A newer noninvasive, more affordable test involves measuring the level of C-reactive protein (CRP), a substance produced by the liver in response to inflammation in the blood serum indicating systemic infection. In affected dogs, the CRP level is elevated parallel to that of neutrophils in CSF.

“CSF analysis is useful for an initial diagnosis followed by CRP analysis to monitor a dog’s response to therapy,” Dr. Muñana says. “Since therapy is associated with side effects, some of which can be quite serious, I do not recommend treatment unless it is supported by a diagnosis.”

The most effective treatment for dogs with SRMA is immunosuppressive dosages of corticosteroids given over several months. “Most dogs improve dramatically within one to three days, then continue on daily high doses of prednisolone or prednisone for four to eight weeks, though some dogs may continue treatment for six months to a year,” says Dr. Muñana. “During this time, dogs should have regular blood work to ensure they are tolerating the steroid therapy and to monitor CRP levels.”

The long-term prognosis for young dogs with acute SRMA is fair to good. Most dogs — at least 80 percent — respond well to the initial course of steroids. About 10 to 15 percent relapse during treatment, and about 20 to 30 percent relapse in the month following discontinuation of treatment. A few dogs will relapse over a year after treatment ends. Some dogs require lifelong therapy.

Whereas acute cases respond well, chronic SRMA is more challenging to treat, says Dr.Muñana. “Chronic SRMA develops in dogs that are not diagnosed and treated in a timely manner or that have recurring relapses. Chronic cases have fewer CSF abnormalities than dogs with acute SRMA, but the abnormalities are consistent with chronic infection. Their treatment is the same — high-dose immunosuppressive corticosteroids, and a second immunosuppressive drug is usually needed.”

“Our research included identifying factors associated with the frequency of relapses and owners’ assessments of the severity of relapses in the 29 dogs that relapsed,” Dr. Lau says. “Among the variables we studied were the age at onset of clinical signs, prednisone dosage and treatment duration, treatment with a second immunomodulatory drug at initial diagnosis, and duration between onset of clinical signs and initiation of treatment.”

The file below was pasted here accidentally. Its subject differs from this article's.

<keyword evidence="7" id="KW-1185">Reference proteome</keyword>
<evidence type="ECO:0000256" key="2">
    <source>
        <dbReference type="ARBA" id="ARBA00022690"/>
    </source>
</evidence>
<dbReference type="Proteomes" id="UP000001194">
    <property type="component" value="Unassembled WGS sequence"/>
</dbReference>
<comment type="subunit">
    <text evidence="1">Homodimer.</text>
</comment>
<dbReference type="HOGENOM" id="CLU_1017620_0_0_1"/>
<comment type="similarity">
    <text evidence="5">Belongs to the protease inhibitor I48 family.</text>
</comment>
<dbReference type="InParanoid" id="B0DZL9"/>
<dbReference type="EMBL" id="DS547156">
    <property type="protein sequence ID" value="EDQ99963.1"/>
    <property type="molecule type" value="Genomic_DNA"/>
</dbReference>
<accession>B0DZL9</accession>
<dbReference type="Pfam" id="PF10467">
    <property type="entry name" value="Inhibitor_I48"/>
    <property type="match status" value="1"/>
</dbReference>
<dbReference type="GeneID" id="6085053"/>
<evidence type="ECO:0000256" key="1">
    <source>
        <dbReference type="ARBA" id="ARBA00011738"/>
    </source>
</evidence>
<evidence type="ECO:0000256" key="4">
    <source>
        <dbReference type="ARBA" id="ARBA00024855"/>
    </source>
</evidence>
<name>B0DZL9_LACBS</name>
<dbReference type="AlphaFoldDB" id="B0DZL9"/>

Treatment results on prednisone were excellent, with 29 dogs having complete resolution of clinical signs for a median of 37 months. In 25 dogs, remission was achieved, thus they began a tapering schedule to reduce prednisone at follow-up. One dog was euthanized due to developing neurological problems during relapse.

As with the success JR and Sandi experienced, treatment results show that dogs with SRMA have an excellent prognosis for remission and a fair to good prognosis for resolution, with remission and resolution rates of 98.4 percent and 54 percent, respectively. “Most dogs experience improvement within 48 hours of beginning treatment,” says Dr. Muñana.

Reflecting, Dr. Lau says, “As a retrospective study, this had several limitations including that the accuracy of the completeness of the data collected was dependent on the information available in the dogs’ medical records. We also were limited in the numbers of particular breed cases, and this restricted the power of the study.”

Many questions remain. “I think the most pressing questions involve determining optimum treatment and the cause of SRMA, including whether there is a genetic basis,” Dr. Muñana says. “Our team feels further investigation is warranted to learn the influence of individual breeds on disease severity and its clinical course and how it impacts a dog’s quality of life.”

Meanwhile, Sprout’s hound JR has rebounded and resumed a busy performance career. At the 2017 NBC National Specialty, JR earned High in Trial in obedience with a score of 194, and he made the final cut for Best of Breed. At the 2018 and 2019 Rally National Championships, JR was the highest-scoring Beagle.

“We recently started JR in agility, and he has already earned two Q’s out of two attempts,” Sprout says proudly. “Plus, he is a bronze Grand Champion. Everything he has achieved has been possible thanks to a conversation with Darlene Stewart at the 2015 National.” 

Purina appreciates the support of the National Beagle Club, particularly Darlene Stewart, chair of the Health and Genetics Committee, for helping us to identify topics for the Beagle Update.


  • Neck pain
  • Lethargy
  • Reluctance to rise or walk
  • Stiff gait
  • Decreased appetite
  • Kyphotic posture
  • Tremors
  • Diarrhea
  • Vomiting
  • Inappropriate urination

*Source: Lau J, Nettifee JA, Early PJ, et al. Clinical Characteristics, Breed Differences, and Quality of Life in North American Dogs with Acute Steroid-Responsive Meningitis-Arteritis. Journal of Veterinary Internal Medicine. 2019;33(4):1719-1727.

Beagle Update articles may be reprinted provided the article is used in its entirety and in a positive manner. To request permission to reprint this article, please contact the editor at: Barbara.Fawver@purina.nestle.com. Reprints should include the following attribution: Used with permission from the Beagle Update, Nestlé Purina PetCare.

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Glaucoma-causing ADAMTS17 Mutations

Glaucoma-causing ADAMTS17 mutations are also reproducibly associated with height in two domestic dog breeds: selection for short stature may have contributed to increased prevalence of glaucoma

BioMed Central Ltd, Canine Genetics & Epidemioloy, May 17, 2019
By Emily C. Jeanes, James A. C. Oliver, Sally L. Ricketts, David J. Gould & Cathryn S. Mellersh